When people hear this they often wonder how on earth a school could find such opportunities for EVERY student. The secret is they don't. They empower the students to find and often create their own internship learning.
Here's what I learned from speaking to students and staff at The MET about how they do it.
- Discover - Talk to students about what they love to help them discover what they are passionate about.
- Research - Which organizations may help you learn more about your area of interest.
- Contact - Contact organizations of interest. Explain you are a student interested in exploring your passion and ask if you can interview some staff.
- Shadow - When you find organizations you like, ask if you can shadow a staff member for the day. You may ask for a day with staff in a few different parts of the organization.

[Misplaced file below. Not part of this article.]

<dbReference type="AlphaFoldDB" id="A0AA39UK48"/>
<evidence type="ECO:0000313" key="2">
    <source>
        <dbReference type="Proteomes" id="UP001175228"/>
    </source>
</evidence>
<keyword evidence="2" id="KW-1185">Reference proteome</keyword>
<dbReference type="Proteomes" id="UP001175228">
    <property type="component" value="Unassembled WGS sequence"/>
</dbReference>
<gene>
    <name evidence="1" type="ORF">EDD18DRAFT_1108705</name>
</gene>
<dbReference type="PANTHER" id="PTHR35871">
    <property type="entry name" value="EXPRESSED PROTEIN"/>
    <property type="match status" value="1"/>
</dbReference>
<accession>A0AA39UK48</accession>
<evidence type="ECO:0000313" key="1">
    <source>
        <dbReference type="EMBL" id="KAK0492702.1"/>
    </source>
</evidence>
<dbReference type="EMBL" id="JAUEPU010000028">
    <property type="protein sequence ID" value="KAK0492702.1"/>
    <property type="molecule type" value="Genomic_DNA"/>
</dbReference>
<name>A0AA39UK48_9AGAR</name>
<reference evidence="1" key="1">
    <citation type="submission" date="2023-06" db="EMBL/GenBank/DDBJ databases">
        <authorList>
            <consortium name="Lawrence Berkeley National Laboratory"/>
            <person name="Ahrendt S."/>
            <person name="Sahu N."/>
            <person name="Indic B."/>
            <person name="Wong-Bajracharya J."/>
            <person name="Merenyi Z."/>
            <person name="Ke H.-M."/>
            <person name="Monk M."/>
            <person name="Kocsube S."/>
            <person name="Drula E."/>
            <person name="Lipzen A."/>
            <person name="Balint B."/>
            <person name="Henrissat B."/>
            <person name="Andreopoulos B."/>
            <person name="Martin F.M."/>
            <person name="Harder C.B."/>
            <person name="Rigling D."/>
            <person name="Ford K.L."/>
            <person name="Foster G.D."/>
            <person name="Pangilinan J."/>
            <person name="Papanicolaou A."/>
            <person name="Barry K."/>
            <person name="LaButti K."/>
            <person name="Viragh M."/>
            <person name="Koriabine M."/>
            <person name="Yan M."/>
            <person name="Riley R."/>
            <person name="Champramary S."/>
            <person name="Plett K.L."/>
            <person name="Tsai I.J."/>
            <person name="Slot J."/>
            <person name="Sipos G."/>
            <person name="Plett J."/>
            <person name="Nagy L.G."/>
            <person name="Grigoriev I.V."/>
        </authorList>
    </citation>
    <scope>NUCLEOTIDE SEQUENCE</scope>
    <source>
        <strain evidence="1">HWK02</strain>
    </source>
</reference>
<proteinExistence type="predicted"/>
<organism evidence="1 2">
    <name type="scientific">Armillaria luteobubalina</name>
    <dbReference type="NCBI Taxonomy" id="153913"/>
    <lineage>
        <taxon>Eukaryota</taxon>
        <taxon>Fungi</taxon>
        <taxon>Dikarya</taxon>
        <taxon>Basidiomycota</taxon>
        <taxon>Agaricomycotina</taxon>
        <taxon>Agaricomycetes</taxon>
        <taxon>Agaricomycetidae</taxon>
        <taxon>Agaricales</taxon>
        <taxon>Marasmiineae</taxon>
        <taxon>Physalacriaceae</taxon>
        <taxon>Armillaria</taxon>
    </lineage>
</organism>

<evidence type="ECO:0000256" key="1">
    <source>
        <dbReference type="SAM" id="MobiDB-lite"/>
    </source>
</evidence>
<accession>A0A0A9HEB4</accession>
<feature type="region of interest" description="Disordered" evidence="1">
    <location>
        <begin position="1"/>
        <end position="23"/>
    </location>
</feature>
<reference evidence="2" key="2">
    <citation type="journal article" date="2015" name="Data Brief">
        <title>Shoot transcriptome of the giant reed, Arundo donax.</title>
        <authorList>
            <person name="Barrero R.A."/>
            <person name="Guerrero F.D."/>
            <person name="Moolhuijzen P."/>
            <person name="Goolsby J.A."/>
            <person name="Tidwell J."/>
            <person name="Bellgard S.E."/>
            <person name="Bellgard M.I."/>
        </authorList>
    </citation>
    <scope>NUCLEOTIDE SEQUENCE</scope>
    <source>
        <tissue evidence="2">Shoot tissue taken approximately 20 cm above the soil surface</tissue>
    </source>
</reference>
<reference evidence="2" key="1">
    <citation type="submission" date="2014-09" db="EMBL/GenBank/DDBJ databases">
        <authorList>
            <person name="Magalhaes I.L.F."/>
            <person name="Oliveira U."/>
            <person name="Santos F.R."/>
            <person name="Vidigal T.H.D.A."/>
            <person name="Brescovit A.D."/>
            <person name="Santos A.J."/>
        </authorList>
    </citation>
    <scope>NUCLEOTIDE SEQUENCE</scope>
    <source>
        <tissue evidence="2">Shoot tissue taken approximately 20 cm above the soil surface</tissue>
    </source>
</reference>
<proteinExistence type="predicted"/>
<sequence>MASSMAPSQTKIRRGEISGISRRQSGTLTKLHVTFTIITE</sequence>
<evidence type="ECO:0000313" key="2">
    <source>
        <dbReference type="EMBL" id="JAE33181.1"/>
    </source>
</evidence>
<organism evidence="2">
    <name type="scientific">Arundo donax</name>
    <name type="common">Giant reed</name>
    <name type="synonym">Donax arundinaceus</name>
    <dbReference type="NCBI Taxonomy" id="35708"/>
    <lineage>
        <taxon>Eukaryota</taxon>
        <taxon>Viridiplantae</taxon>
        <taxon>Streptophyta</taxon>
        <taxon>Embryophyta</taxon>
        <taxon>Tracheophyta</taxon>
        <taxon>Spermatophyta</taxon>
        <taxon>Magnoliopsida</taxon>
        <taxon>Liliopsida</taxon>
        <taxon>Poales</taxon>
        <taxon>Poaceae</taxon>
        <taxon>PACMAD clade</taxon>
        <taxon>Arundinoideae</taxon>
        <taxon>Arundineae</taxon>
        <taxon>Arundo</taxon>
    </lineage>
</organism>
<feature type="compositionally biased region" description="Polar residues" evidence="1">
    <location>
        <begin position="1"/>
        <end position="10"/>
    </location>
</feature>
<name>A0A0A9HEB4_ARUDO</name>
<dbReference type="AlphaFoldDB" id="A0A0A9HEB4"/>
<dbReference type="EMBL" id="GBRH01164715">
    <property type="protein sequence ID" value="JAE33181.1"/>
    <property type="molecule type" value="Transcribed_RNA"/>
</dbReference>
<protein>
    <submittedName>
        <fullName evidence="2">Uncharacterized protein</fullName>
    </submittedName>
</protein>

- Connect - When you shadow someone you connect with ask for either 1) another day to shadow or 2) if they would consider mentoring you as an intern for a semester.
- Evaluate - Throughout the semester consider if your mentor and the internship is the right fit. What can be improved? What works? If this seems like a good fit speak to your mentor about continuing on. If it does not seem like a good fit, evaluate what you've learned and begin exploring other options.
Anthony Cody recently showed us that the failure of schools is not that they are not teaching students to become skilled workers, but instead it is not giving them enough experience with doing things in the world. Employers don't want to hire people who are "trained" to do things. They want people that have actually done things. This is a lesson that many home education families learned long ago. Today's employers are not hiring people because they have a good GPA, but rather because they have on the job experience. If we truly want to prepare young people for career success, then we will support them in getting real-world opportunities that will result in gaining the experience that employers are looking for when they hire.